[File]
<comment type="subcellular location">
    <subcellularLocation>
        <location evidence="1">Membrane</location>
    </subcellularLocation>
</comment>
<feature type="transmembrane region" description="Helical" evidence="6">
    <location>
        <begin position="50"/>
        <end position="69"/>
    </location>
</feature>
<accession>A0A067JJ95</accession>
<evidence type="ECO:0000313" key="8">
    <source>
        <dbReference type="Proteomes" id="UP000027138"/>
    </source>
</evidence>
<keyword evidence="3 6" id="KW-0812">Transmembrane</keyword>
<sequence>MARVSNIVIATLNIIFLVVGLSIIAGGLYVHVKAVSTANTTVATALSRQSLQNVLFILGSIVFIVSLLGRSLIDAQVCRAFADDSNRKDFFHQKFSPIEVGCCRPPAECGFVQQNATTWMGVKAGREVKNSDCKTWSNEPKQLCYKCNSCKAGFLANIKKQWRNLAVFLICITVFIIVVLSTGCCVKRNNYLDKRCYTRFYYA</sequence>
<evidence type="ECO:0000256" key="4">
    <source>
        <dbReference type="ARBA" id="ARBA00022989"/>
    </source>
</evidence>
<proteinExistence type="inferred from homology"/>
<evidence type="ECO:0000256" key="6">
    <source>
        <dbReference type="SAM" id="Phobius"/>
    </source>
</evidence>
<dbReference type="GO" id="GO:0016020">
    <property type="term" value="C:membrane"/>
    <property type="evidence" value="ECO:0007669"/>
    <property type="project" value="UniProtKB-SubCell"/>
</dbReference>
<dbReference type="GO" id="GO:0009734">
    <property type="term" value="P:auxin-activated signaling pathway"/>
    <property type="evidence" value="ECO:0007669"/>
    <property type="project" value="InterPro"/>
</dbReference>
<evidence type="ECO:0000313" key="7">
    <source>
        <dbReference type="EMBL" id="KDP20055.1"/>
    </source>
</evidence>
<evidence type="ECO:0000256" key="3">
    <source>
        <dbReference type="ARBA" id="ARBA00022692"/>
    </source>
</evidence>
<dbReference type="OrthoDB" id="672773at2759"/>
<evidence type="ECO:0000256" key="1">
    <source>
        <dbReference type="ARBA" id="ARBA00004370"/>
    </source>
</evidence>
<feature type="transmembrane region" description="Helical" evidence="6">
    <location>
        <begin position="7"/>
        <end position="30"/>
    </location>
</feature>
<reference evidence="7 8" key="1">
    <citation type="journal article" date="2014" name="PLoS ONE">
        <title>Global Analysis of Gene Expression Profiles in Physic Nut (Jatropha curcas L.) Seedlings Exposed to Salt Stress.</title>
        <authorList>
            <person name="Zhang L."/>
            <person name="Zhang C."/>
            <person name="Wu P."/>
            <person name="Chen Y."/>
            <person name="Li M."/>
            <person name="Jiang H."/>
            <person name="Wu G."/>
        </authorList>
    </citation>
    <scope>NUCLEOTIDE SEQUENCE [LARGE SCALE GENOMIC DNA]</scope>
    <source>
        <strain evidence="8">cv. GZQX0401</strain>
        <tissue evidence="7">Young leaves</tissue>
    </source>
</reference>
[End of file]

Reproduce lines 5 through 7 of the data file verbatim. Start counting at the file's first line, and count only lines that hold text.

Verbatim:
</comment>
<feature type="transmembrane region" description="Helical" evidence="6">
    <location>